Global trade mark news changes fast. Keeping up with developments affecting major brands, trade mark battles and general Intellectual Property (IP) updates can be difficult. Here’s a round-up of the major trade mark headlines from LinkedIn to keep you up to date.
1. Ohio State University failed to trade mark the word “The” –Trademark Lawyer, 12 September 2019
Ohio State University has learned that its trade mark application for the word ‘The’ has been refused by the USPTO. The institution originally attempted to trade mark the word in order to use it on merchandise and clothing. The rationale was that the university’s full name is ‘The Ohio State University’.
Perhaps unsurprisingly, the trade mark application was denied by the US Patent and Trademark Office (USPTO). The office refused on the grounds that the applied-for mark does not “function as a trade mark to indicate the applicant’s clothing from others”.
Ohio State has six months to respond to this decision. It’s not the university’s first attempt to trade mark something that became controversial. In 2017, Ohio State attempted to trade mark the initials ‘OSU’ also for merchandise and clothing. However, Oklahoma State University contested the application. In the end both institutions agreed to continue to use the initials. For full details see the post from the Trademark Lawyer here.
2. Microsoft encourages legal community to embrace AI – World Trademark Review, 20 September 2019
The impact of artificial intelligence (AI) on the legal administration sector was the subject of a panel discussion at the INTA Trademark and Administrators and Practitioners (TMAP), The conference is specifically aimed at paralegals and legal secretaries, and the panel focused on the fear that AI will mean fewer jobs in the trade mark sector.
Most of the AI tools in development for this sector aim at the kinds of tasks usually performed by administrators and paralegals. This has led to a level of anxiety within the sector as to its future use. At the panel, a representative from Microsoft spoke with WTR. Priscilla Gomes says that the sector has nothing to fear from AI, and that it isn’t designed to replace their roles. A human element will always be necessary for machine learning, but the AI can take on some of the repetitive, boring tasks. For her interview and more details, see here.
3. Harvard has a higher number of registered trade marks than other universities – World Trademark Review, 30 August 2019
The Ivy League schools in the US are prestigious, elite institutions. As such, they take trade mark protection and licensing seriously. A study by WTR into universities and their trade mark filing choices shows that Harvard is way ahead with 965 registered trade marks.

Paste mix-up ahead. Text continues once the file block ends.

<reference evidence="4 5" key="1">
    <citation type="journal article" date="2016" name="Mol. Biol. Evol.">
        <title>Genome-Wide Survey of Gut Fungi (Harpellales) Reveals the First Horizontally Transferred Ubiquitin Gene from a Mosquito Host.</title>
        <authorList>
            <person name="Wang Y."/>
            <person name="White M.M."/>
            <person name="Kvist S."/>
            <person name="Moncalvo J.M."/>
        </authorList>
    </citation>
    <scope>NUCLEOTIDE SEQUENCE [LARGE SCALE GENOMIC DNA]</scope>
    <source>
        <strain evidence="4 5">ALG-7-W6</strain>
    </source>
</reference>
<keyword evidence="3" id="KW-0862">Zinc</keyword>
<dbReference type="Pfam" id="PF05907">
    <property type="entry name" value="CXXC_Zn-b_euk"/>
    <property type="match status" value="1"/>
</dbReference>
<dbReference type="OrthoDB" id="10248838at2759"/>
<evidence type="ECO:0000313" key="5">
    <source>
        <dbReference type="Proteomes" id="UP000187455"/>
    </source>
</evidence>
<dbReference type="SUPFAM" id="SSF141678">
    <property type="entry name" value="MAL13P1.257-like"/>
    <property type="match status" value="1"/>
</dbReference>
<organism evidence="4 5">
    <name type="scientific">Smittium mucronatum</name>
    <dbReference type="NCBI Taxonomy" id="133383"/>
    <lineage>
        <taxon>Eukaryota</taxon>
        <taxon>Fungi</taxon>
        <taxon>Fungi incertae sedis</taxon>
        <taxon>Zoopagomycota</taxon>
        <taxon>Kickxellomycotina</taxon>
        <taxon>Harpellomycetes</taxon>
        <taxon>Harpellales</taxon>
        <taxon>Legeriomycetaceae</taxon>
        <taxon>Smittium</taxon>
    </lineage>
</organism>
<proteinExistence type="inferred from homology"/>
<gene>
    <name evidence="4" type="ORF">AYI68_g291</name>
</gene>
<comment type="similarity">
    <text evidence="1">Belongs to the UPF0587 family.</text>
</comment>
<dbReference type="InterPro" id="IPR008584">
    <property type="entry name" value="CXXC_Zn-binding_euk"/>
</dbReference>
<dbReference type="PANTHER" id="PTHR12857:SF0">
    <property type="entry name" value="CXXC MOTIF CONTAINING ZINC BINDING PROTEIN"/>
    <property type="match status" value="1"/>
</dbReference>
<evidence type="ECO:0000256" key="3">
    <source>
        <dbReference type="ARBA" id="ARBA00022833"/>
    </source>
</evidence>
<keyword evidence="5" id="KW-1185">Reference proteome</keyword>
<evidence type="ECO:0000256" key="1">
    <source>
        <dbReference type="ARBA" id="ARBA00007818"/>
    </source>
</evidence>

Each of the Ivy League institutions clearly outlines their licensing programme for logos, names and brands on their websites. They also outline how to license their trade marks, and generally keep a tight grip on all kinds of Intellectual Property (IP).
In the UK, the equivalent institutions (Oxford and Cambridge) also manage their trade marks closely. This is because the rights to their IP generate huge amounts of income for these universities. All of these high-tier schools see IP as a commercial opportunity and make the most of it.
In terms of trade mark classes, the US universities favour 25 (clothing as merchandise) and 41 (education and training). The UK institutions have more of a commercial interest in class 9 (computer software) and 16 (publishing). For full information on the report from WTR see the post from the WTR here.
4. Air New Zealand drops attempt to trade mark for ‘Kia Ora’ due to backlash – Trademark Lawyer Magazine, 19 September 2019
When Air New Zealand decided to apply to trade mark the logo of its inflight magazine ‘Kia Ora’ it clearly didn’t expect the backlash from the Maori community. The airline has now backed down, following the Maori Council vocally sharing their disapproval.
‘Kia Ora’ is a Maori phrase that roughly means “be well” or “good luck”. It is frequently used by New Zealanders (both Maori and non-indigenous people). Air New Zealand initially argued that it was attempting to trade mark a logo, rather than the words themselves. However, the Maori Council was clear about its disapproval. A representative, Matthew Tukaki, said that it’s a clear case of cultural appropriation and “all Maori are sick and tired of it.” He says that the Maori language should be respected and not used by businesses to make a profit.
Speaking for the airline, CEO Christopher Luxon, said that the trade mark attempt highlights the lack of clarity from the Government regarding Maori intellectual property. see the post from the Trademark Lawyer here.
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